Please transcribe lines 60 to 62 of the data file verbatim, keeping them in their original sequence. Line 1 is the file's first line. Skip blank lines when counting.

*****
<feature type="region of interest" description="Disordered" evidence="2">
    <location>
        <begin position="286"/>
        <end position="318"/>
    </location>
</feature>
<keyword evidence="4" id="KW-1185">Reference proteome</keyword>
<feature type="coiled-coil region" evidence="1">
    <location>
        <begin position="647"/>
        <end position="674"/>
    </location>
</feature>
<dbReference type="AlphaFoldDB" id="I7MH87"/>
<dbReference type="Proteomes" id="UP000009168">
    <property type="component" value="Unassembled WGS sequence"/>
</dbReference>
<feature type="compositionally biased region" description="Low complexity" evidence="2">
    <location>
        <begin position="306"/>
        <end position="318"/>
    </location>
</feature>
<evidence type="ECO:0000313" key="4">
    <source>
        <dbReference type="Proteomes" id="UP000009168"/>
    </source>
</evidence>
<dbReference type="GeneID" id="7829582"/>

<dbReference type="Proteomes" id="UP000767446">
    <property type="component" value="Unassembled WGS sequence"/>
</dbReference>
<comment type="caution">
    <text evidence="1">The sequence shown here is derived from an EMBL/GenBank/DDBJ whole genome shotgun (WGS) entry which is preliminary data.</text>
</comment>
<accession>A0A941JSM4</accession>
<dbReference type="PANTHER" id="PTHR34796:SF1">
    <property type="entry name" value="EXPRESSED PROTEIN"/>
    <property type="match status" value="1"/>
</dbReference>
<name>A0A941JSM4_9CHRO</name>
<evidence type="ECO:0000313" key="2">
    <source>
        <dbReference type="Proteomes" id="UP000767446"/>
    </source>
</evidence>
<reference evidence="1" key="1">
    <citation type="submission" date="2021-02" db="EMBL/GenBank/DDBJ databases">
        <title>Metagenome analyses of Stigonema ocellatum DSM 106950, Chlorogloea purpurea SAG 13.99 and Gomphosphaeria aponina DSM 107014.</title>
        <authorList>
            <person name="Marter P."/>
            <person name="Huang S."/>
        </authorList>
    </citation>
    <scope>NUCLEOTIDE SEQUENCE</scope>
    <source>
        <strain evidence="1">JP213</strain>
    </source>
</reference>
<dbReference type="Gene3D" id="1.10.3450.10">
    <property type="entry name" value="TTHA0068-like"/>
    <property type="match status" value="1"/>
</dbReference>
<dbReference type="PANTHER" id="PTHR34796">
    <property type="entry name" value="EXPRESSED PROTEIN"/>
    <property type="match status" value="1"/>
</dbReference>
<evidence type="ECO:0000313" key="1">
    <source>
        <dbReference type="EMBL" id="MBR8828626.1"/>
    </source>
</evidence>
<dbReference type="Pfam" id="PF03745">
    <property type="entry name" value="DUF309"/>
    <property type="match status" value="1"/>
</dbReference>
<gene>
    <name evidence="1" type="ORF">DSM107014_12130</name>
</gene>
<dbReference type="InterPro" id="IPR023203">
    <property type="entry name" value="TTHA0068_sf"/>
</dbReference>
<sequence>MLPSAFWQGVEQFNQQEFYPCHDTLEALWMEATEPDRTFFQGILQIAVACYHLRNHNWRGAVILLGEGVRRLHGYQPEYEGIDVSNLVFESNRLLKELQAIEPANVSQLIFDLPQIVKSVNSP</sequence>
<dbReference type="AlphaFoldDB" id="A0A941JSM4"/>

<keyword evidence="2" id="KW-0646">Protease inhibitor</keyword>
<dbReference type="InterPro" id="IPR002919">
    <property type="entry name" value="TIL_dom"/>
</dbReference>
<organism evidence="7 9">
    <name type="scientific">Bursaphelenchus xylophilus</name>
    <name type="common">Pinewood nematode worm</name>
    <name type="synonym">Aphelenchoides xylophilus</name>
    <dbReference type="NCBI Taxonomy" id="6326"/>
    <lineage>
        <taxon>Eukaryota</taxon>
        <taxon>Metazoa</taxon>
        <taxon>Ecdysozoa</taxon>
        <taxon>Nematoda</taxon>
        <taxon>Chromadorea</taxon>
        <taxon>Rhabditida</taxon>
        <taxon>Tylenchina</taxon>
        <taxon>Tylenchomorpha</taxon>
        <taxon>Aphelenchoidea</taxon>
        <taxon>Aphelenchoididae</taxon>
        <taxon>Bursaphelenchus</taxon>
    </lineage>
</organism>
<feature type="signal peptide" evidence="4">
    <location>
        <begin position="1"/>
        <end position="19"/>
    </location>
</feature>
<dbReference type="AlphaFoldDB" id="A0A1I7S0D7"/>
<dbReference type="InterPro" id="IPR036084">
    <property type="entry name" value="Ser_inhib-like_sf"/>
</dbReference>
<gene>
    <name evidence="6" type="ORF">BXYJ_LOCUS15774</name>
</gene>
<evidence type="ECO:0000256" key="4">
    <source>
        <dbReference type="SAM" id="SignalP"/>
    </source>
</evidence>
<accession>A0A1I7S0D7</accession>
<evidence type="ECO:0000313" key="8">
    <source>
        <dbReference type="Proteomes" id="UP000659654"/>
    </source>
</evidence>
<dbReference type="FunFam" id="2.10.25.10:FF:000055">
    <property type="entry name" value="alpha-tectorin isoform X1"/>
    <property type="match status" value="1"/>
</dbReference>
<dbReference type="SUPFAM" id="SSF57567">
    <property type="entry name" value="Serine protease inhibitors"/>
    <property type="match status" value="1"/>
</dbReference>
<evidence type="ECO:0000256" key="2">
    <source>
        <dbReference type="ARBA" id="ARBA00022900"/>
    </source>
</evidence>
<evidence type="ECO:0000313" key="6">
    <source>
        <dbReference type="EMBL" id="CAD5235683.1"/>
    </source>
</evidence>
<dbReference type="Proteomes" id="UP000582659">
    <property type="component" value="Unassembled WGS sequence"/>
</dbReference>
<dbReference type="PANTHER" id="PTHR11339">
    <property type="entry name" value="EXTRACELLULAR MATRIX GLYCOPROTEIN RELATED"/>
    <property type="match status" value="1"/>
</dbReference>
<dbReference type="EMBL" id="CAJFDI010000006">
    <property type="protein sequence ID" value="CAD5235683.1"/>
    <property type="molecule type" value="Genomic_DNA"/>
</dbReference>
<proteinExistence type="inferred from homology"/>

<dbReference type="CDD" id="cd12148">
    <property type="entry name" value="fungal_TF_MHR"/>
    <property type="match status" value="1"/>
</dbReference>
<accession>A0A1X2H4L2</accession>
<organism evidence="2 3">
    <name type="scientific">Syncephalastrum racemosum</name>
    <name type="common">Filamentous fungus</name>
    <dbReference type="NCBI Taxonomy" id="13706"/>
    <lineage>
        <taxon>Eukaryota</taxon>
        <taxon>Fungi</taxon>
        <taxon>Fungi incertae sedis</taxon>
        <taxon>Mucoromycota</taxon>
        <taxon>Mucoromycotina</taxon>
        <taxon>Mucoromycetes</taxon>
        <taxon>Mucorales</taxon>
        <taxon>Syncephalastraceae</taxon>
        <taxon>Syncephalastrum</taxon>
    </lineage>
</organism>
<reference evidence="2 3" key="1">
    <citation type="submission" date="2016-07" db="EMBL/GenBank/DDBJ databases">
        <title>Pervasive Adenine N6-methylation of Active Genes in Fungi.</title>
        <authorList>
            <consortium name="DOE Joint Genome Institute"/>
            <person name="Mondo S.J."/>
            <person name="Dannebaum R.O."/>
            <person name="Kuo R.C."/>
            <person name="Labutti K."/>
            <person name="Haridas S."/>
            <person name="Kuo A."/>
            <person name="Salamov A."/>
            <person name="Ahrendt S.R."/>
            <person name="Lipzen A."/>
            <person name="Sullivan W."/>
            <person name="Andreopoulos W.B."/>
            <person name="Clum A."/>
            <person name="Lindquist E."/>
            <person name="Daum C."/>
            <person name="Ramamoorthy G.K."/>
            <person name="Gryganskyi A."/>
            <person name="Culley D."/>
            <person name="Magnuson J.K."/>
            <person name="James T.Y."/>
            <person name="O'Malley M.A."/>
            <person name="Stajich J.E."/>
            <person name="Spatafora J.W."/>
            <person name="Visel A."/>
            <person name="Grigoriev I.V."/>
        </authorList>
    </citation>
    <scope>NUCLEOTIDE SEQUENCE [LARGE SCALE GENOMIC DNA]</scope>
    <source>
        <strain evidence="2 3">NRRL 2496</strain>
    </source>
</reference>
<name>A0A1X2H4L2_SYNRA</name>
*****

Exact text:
<dbReference type="Gene3D" id="1.10.3450.10">
    <property type="entry name" value="TTHA0068-like"/>
    <property type="match status" value="1"/>